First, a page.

The Canadian dollar has leveled off in Thursday trading after Wednesday’s (January 2) strong gains, which saw the Canadian currency take advantage of broad US dollar weakness following the agreement on the fiscal cliff issue. In economic news, US employment numbers were mixed. Unemployment Claims were well above the estimate, but ADP Employment Change looked very sharp, posting its highest gains since March. Today’s other highlight is the minutes from the FOMC’s most recent policy meeting. In Canada, releases will resume on Friday after a long break, with the markets eagerly awaiting the Unemployment Rate and Employment Change.
With the US about to topple over the fiscal cliff, Congress pulled out all the stops and managed to cobble together a last minute agreement to avert the crisis. Without a deal, there was a danger that the US economy would slip into recession into 2013, due to a combination of tax increases and spending cuts. The agreement permanently extends tax cuts for all earners up to $450,000 and retains other tax breaks for individuals and businesses. Although both the Senate and House of Representatives passed the deal by large margins, although there was plenty of grumbling on both sides of the political divide- perhaps proof that the deal reached was a true compromise.
Most notably, the agreement fails to deal with two critical issues – the debt ceiling and spending cuts. The debt ceiling will be reached in February, and action will have to be taken to avoid a default on the country’s debt. Republicans, who were unhappy that the fiscal cliff agreement did not address spending cuts, are expected to demand cuts in programs such as Medicare and Social Security. They will face stiff resistance from the Democrats, who vehemently oppose any reductions in these programs, and favor raising the debt ceiling, which is what Congress agreed to in 2011.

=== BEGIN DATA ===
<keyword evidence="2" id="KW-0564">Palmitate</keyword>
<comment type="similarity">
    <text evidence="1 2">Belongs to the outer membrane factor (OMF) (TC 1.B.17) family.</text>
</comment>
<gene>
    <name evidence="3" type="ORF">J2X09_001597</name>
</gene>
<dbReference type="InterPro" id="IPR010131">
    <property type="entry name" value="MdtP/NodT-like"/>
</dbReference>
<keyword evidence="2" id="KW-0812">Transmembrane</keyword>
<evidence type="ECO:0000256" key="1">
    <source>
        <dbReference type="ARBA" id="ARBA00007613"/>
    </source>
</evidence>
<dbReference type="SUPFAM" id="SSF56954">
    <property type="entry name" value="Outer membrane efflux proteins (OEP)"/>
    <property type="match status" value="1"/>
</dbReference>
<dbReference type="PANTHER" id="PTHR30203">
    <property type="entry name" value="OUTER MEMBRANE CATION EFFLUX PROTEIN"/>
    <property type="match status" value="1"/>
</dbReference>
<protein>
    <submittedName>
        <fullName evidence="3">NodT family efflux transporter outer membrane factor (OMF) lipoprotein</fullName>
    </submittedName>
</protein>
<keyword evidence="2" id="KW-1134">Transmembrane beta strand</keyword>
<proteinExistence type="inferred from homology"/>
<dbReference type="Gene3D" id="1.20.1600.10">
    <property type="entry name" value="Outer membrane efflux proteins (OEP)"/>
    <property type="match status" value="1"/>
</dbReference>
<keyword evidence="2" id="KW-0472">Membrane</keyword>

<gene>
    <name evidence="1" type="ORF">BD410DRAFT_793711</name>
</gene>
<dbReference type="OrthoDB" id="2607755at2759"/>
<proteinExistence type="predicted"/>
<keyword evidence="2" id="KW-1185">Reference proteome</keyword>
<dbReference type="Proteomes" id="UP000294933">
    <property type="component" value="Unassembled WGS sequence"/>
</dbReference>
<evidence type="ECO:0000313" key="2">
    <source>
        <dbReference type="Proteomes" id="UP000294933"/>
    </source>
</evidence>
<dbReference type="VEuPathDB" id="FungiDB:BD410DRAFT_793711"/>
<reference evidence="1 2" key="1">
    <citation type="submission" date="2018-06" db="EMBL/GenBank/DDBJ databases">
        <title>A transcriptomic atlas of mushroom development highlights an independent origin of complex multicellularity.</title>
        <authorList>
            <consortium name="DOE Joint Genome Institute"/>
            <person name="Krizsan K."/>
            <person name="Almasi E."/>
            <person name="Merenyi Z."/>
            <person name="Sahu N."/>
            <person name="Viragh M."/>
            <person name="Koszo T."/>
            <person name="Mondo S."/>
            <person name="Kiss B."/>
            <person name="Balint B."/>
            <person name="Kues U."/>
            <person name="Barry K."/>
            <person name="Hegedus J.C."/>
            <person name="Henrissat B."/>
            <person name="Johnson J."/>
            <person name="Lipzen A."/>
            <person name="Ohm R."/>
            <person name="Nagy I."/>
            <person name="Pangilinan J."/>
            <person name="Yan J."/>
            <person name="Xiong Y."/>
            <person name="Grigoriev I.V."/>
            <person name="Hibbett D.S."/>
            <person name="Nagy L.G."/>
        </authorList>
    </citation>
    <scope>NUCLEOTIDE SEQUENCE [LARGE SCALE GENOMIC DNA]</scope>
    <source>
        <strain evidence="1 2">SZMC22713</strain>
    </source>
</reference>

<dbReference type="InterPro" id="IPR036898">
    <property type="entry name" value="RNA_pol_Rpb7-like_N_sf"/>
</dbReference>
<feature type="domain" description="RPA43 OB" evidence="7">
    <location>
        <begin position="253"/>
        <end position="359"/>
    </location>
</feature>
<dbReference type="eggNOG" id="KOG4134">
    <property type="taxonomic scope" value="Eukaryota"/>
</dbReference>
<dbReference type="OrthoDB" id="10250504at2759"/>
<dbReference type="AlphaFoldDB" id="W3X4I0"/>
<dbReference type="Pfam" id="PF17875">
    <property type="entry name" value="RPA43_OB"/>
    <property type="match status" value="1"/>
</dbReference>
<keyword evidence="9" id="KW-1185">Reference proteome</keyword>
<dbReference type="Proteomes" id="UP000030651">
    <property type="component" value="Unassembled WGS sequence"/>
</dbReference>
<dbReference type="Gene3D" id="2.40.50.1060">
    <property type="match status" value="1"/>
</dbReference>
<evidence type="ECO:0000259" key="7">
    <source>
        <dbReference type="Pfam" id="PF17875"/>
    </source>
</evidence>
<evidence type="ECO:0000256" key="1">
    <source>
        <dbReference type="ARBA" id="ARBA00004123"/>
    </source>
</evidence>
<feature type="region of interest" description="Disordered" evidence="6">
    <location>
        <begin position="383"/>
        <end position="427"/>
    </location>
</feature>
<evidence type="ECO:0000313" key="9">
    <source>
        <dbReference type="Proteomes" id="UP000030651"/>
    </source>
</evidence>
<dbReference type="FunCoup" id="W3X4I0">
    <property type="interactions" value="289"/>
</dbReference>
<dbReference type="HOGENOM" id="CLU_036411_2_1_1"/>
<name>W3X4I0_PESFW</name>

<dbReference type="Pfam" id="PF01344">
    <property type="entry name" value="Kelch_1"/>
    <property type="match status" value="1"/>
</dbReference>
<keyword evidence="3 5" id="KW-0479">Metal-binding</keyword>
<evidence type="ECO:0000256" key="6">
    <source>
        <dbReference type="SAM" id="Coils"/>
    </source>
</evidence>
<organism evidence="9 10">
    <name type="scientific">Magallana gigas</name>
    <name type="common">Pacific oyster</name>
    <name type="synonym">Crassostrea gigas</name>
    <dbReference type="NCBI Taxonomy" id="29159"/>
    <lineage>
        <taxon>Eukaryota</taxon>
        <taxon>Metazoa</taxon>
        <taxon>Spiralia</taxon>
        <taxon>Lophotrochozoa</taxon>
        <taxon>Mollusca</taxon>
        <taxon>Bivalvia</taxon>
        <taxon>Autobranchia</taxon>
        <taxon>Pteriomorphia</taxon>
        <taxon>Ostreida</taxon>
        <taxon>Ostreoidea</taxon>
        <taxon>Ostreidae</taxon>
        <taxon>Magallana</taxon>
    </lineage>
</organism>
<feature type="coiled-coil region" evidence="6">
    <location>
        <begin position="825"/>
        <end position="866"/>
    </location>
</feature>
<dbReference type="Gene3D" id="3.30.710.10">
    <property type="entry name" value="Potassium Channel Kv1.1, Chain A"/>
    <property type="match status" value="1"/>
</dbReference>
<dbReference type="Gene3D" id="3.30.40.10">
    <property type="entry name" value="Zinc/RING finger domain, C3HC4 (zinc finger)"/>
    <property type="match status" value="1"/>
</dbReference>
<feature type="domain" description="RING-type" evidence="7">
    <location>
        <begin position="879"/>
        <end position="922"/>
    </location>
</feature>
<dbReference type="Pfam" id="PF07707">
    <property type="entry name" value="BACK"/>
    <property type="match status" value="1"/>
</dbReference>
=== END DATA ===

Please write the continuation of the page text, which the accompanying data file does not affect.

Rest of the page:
President Obama has stated he will not negotiate over the debt ceiling, but some kind of agreement will likely be reached between the two sides. The IMF has also weighed in on the matter, saying that the fiscal agreement is not enough, and that the US must take further action to deal with its long-term debt problem. The IMF call for Congress to quickly approve a comprehensive plan which to “ensure both higher revenues and containment of entitlement spending over the medium term”.
As we begin 2013, a look at recent key US releases points to a mixed and confusing picture. Employment numbers improved in December, and the markets will be hoping for a repeat from Thursday’s economic releases. However, consumer confidence fell badly last month, indicating that consumers still lack confidence in the economic recovery and are wary to open up their wallets. US Housing figures were mixed as well, with New Home Sales down but Pending Home Sales up sharply. Although there are signs that the US economy is improving, this zigzagging makes it difficult to predict what to expect in early 2013.
In Canada, fundamentals remain strong, but the manufacturing and housing sectors have had a bumpy ride, and this could slow growth in 2013. There is hope that 2013 will see an improvement in the global economy , which would translate into increased demand for Canadian oil and other raw materials, and help to boost both the Canadian economy and the Canadian dollar.
USD/CAD for Thursday, Jan 3, 2013
Jan 3 at 14:50
0.9854 H: 0.9856 L: 0.9850
USD/CAD has leveled off from its recent drop, and is steady in Thursday’s trading. The proximate support and resistance levels (S1 and R1 above) remain in place. The pair is testing support at 0.9845, with the next support line at 0.9812. On the upside, 0.9909 continues to provide the pair with strong resistance.
• Current range: 0.9845 to 0.9909.
Further levels in both directions:
• Below: 0.9845, 0.9812, 0.9767, 0.9625, 0.9526 and 0.9445.
• Above: 0.9909, 0.9943, 1.00, 1.0041, 1.0157 and 1.0252.
OANDA’s Open Position Ratios
The broad weakening by the US dollar following the fiscal cliff agreement has resulted in an increase in long positions. The ratio remains strongly biased in favor of long positions. This indicates that trader sentiment strongly favors the US dollar to rebound and make inroads against the loonie.
USD/CAD has leveled off, but we have not seen a strong rebound by the US dollar, as is the case with other majors such as the euro and pound. Once the markets digest the fiscal cliff news and move on to other matters, we could see the US dollar improve. Also, with a return to fundamental releases, look for this week’s employment numbers out of the US and Canada to have an effect on the movement of USD/CAD.
• 12:30 US Challenger Job Cuts.
• 13:15 US ADP Non-Farm Employment Change. Estimate 134K. Actual 215K.
• 13:30 US Unemployment Claims. Estimate 356K. Actual 372K.
• 19:00 US FOMC Meeting Minutes.
• All Day: US Total Vehicle Sales. Estimate 15.3M.
*Key releases are highlighted in bold
*All release times are GMT
This article is for general information purposes only. It is not investment advice or a solution to buy or sell securities. Opinions are the authors; not necessarily that of OANDA Corporation or any of its affiliates, subsidiaries, officers or directors. Leveraged trading is high risk and not suitable for all. You could lose all of your deposited funds.